Author(s): Christophe THOMAS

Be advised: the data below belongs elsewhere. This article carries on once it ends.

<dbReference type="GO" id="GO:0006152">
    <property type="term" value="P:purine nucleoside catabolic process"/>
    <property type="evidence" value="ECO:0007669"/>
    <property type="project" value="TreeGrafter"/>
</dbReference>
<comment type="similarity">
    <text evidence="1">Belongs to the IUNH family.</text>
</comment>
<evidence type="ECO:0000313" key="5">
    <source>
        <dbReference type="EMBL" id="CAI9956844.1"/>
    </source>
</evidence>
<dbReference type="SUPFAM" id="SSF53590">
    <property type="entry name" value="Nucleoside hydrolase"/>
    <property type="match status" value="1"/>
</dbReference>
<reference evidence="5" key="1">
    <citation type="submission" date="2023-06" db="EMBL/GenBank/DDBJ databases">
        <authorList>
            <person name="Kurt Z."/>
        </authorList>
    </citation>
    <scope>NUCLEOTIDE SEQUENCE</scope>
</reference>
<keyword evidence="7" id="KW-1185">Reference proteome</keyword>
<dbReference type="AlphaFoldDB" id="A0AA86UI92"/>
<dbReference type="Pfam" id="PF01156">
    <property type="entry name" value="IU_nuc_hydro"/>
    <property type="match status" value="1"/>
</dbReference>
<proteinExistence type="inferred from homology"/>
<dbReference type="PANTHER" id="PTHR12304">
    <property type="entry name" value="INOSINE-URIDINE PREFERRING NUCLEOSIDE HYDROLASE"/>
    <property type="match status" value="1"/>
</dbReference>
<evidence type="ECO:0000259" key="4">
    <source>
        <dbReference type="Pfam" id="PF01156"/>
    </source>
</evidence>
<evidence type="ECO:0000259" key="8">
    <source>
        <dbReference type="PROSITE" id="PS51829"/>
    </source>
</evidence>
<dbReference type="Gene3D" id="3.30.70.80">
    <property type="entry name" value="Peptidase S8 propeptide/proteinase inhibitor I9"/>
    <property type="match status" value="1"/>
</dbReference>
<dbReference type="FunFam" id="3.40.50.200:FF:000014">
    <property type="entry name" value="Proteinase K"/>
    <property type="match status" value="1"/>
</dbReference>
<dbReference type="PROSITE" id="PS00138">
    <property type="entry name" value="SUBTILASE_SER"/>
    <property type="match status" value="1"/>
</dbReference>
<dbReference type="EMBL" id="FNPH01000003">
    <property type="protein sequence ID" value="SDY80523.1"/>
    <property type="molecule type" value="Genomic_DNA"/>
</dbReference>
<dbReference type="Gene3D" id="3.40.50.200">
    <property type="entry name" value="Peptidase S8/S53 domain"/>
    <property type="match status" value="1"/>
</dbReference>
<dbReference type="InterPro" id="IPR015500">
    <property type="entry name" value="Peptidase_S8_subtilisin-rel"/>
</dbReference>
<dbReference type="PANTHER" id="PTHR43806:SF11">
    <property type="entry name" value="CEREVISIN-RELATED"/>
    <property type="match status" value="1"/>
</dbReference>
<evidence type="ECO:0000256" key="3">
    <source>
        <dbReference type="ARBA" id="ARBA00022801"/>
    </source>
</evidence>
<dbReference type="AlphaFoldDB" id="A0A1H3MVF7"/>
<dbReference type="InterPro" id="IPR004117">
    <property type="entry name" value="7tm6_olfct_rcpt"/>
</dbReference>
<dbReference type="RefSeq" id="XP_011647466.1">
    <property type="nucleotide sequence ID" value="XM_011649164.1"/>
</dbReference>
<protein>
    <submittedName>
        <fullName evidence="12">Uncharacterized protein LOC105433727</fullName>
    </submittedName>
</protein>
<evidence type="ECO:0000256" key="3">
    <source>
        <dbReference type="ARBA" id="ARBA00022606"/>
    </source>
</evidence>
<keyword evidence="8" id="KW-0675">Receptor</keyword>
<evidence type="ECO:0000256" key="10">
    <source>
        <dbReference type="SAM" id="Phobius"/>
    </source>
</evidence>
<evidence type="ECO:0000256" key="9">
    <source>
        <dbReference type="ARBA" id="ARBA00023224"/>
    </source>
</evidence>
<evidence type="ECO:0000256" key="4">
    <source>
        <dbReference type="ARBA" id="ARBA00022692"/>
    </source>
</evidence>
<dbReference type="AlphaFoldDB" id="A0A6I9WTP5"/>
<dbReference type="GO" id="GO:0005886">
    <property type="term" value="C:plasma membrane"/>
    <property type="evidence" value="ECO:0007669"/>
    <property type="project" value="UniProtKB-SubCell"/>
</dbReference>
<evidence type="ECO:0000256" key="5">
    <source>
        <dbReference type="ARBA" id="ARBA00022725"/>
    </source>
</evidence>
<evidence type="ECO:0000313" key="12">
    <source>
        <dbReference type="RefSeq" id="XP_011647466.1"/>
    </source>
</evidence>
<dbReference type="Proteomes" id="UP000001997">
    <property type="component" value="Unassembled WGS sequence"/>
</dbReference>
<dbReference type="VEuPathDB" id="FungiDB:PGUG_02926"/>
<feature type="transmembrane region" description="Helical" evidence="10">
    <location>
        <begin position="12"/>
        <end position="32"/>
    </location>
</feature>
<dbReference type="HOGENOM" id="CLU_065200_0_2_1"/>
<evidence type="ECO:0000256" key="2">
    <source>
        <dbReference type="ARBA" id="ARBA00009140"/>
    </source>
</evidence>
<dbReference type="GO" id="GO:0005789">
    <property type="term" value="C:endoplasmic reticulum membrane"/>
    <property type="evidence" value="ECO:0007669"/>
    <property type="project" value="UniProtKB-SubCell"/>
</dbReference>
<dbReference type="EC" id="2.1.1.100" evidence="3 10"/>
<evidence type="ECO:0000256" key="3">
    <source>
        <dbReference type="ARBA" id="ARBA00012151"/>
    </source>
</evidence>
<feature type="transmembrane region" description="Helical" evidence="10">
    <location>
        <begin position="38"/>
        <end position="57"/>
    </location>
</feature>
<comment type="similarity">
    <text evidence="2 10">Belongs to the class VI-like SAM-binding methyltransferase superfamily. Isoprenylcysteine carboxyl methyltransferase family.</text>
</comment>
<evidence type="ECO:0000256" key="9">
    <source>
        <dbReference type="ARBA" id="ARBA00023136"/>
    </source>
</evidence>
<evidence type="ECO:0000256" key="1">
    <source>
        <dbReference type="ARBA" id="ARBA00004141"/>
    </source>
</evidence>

The First World War was as much a ordeal for women as it was for men. They were mobilised en masse from the very beginning, at the invitation of Rene Viviani, President of the Council, and actively participated in the war effort for four long years. Those that La Guerre Documentee repeatedly refers to as "substitutes" in its columns made themselves indispensable by the support given to combatants (as nurses and as 'marraines de guerre'), but also by offsetting the deficit of male labour, ensuring the full performance of the country's economic activity. In addition to keeping the home and caring for children, women played a major role during the conflict. By proving that they were capable of supplying men with sectors of activity from which they had hitherto been excluded, they asserted themselves more in society, and legitimately aspired to take a decisive step towards their emancipation. The balance is nuanced, and the famous journalist Severine did not hesitate to conclude bitterly that women were only the "servants of the war". However, it became clear that nothing would ever be the same again.